or for the secretary types who wouldn't know what to do with the power.
Alright, the hat trick. The young, the economically challenged (very pc there :giggle:) and woman. Keep going Lloyd.

GT fills the power hungry group, and gives a nice platform to start with. A V6 EB would be like the awkward middle child.
If there is to be a third engine choice for the S650 it would be a V6 EB hybrid. Honestly at that point they could drop the I4 but not everyone would want a hybrid.
 

amk91

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Well that certainly isn’t true. I bought my 15’ EB as a daily when I was traveling 75 miles a day for work. I was 63 at the time and could certainly afford a GT. It was a personal choice. Denigrating someone for not buying a V8 is not a good look.

Alright, the hat trick. The young, the economically challenged (very pc there
giggle.gif
) and woman
. Keep going Lloyd.


If there is to be a third engine choice for the S650 it would be a V6 EB hybrid. Honestly at that point they could drop the I4 but not everyone would want a hybrid.

I think we all have a blindspots when making such statements, as there are so many examples as to why in that respect. I grew up well, but adjacent to that upbringing I've made a hell of a lot of bad financial decisions because of cars and my unchecked expensive taste, biting a very bitter pill getting into a decked out brand new S550 MGTPPP in the first place.

My reasoning like maybe @LSchicago , I am willing to pass on a Mustang if I cannot get a strictly required set of parameters met by it.

I don't enjoy an automatic Mustang much at all nor non-V8s in this segment. I'd rather take a Challenger Pentastar first or an Asian offering, if a V8 is not offered.

I don't care for the 2.3T over many other segment choices and higher models.

The Ecoboost and V6 have been just alternatives to 4-6 cylinder imports and just no longer fit the character and image curated by the American automotive scene. To generally get in the buyer, who wants the styling, but in a cheaper package.

People who skip past the V8s/GT, generally want a stylish, American commuter no matter their gender and don't want to make a fuss like gearheads.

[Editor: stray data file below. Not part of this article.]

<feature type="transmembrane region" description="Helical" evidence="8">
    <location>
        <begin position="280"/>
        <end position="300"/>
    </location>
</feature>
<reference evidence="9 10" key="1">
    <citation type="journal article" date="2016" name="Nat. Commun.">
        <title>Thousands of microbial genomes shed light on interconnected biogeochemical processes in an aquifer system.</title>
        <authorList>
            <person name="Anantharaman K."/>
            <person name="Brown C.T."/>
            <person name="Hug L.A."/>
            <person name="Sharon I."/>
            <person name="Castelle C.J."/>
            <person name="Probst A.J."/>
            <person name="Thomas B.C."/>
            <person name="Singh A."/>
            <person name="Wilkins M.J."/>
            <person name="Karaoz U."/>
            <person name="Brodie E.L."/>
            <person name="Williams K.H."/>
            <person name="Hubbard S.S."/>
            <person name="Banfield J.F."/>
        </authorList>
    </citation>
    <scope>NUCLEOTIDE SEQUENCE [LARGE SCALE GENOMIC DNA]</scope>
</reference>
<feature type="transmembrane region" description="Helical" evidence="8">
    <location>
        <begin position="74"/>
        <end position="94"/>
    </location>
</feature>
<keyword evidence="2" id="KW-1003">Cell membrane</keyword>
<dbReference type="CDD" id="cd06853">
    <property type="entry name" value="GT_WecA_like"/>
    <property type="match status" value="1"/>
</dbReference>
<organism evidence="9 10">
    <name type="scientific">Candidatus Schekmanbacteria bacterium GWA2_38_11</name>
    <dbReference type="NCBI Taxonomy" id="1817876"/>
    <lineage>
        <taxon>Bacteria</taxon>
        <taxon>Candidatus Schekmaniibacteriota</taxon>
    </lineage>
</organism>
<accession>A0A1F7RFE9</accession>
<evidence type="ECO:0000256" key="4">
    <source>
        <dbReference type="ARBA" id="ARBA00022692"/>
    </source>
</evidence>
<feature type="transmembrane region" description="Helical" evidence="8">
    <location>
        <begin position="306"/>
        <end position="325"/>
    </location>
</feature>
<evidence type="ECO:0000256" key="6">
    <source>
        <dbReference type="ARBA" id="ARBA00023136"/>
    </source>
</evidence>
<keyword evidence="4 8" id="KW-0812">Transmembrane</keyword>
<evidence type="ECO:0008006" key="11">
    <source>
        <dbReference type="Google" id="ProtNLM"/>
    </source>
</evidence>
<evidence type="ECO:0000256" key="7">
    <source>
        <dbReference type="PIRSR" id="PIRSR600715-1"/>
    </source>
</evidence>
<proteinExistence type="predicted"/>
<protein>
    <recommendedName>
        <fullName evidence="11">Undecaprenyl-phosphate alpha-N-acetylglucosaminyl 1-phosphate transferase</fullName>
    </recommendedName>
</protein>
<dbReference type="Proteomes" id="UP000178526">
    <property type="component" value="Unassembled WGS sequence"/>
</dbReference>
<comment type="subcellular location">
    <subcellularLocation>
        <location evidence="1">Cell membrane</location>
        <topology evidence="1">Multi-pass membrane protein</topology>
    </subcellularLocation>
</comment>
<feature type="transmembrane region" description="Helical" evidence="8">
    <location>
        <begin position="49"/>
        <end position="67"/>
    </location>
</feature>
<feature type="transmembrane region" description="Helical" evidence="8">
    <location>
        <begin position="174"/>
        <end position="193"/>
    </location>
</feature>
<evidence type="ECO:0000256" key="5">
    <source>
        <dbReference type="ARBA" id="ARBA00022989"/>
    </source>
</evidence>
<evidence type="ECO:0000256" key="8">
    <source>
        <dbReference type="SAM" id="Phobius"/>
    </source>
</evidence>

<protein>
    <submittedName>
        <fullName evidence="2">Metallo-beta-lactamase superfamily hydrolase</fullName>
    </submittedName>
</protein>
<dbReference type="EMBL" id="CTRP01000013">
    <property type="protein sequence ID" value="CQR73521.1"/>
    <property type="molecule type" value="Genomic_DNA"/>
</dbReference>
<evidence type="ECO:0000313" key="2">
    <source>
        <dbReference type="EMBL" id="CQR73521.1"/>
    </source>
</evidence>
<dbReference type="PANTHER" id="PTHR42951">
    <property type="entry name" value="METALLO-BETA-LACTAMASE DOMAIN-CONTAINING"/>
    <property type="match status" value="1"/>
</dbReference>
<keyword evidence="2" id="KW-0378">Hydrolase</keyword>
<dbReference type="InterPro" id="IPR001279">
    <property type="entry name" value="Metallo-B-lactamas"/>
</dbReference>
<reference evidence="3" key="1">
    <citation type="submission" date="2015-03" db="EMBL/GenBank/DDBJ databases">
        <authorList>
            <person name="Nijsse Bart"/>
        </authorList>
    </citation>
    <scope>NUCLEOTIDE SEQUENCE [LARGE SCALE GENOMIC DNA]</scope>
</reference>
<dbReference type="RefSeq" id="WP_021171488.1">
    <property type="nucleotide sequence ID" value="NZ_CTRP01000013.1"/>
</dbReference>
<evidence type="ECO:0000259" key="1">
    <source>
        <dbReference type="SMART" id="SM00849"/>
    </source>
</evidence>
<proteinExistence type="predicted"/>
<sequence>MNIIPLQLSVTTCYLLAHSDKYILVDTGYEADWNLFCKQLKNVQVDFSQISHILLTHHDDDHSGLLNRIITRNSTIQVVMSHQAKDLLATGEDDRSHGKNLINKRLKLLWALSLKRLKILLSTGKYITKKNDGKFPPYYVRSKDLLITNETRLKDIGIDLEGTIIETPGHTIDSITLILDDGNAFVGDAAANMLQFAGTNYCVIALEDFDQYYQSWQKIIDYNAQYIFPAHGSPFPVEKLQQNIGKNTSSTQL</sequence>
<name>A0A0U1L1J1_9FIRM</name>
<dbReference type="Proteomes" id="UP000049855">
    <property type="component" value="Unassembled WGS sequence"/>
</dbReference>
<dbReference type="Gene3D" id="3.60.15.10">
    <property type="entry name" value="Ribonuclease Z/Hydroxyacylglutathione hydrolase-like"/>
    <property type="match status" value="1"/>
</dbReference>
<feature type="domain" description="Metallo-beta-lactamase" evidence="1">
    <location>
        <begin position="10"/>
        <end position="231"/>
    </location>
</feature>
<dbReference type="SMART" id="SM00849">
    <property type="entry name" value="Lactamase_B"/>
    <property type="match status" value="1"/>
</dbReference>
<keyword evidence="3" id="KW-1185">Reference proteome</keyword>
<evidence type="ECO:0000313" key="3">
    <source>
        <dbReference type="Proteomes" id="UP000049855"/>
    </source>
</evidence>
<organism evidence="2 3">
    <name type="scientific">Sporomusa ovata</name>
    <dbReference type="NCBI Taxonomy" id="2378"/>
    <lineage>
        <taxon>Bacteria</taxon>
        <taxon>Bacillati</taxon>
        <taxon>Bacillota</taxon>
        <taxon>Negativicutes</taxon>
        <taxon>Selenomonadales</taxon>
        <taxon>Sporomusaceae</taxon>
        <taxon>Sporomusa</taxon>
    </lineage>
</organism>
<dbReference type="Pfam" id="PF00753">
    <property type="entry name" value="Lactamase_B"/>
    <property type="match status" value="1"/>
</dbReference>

Those who have sold themselves into the idea they must have a Mustang at all costs, yet are heavily into performance and go for a 2.3T or 3.7, often make me scratch my head and are often the annoying imbeciles in many respects, with their cheap aftermarket exhaust mods or muffler deletes droning past my house at 2AM.

I'm a pretty nerdy tech geek and quite the anomaly in terms of Mustang GT drivers, which manifests in a Jekyll Hyde nature.

The car just spoke to me more with the 2005 as a young teen in 2003-04 and just kept being designed around my demands as the years went by.

I predicted what I wanted in a 6th generation and Ford absolutely delivered it. It was almost like I designed it myself, which is rare in many cases for me with many automakers. Nothing but a GT V8 would do, as I never cared for the overkill of a Shelby.

Ford knows what I want in a product to the point I have little annoyances, outside of bad customer service.

The nicest Ecoboost is still a pretty cool car at its core and so are some pre-MCA Cyclone V6 cars I've come across, but nothing else represents Mustang for me than a V8 under the hood, 2-door fastback profile (or similar), and signature exhaust note, mated to a row your own or high quality auto-shifting unit. Preferably 6 forward gears.

I recently drove a modified 2019 GT 10AT at length 6 weeks ago and it sold that point even more for me on the V8.

I did realize that faster 0-60 didn't do much and paddle shifting is not for me. Only makes sense in a drag race.

I would have to get an out of this world borderline exotic interpretation, if Ford is forced to abandon the traditional Mustang formula and ditch a V8. Loss of the manual and V8 will do me in mostly, because the stakes will be much higher, when everyone is doing the same thing (BEV) and you need to stand out.